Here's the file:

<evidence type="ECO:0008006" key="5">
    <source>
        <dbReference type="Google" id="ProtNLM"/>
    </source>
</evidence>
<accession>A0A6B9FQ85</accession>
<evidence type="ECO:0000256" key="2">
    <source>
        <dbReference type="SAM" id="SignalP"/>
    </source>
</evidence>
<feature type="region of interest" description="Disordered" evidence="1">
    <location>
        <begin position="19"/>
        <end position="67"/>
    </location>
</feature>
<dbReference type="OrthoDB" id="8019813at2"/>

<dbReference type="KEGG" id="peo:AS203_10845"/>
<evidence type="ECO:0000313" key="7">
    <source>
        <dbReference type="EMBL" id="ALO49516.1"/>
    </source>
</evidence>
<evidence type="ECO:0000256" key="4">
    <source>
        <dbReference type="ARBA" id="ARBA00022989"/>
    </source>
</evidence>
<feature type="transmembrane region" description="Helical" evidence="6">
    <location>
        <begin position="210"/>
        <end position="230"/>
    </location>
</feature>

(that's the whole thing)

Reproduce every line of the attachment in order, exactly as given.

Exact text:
<evidence type="ECO:0008006" key="5">
    <source>
        <dbReference type="Google" id="ProtNLM"/>
    </source>
</evidence>
<accession>A0A6B9FQ85</accession>
<evidence type="ECO:0000256" key="2">
    <source>
        <dbReference type="SAM" id="SignalP"/>
    </source>
</evidence>
<feature type="region of interest" description="Disordered" evidence="1">
    <location>
        <begin position="19"/>
        <end position="67"/>
    </location>
</feature>
<dbReference type="OrthoDB" id="8019813at2"/>

<dbReference type="KEGG" id="peo:AS203_10845"/>
<evidence type="ECO:0000313" key="7">
    <source>
        <dbReference type="EMBL" id="ALO49516.1"/>
    </source>
</evidence>
<evidence type="ECO:0000256" key="4">
    <source>
        <dbReference type="ARBA" id="ARBA00022989"/>
    </source>
</evidence>
<feature type="transmembrane region" description="Helical" evidence="6">
    <location>
        <begin position="210"/>
        <end position="230"/>
    </location>
</feature>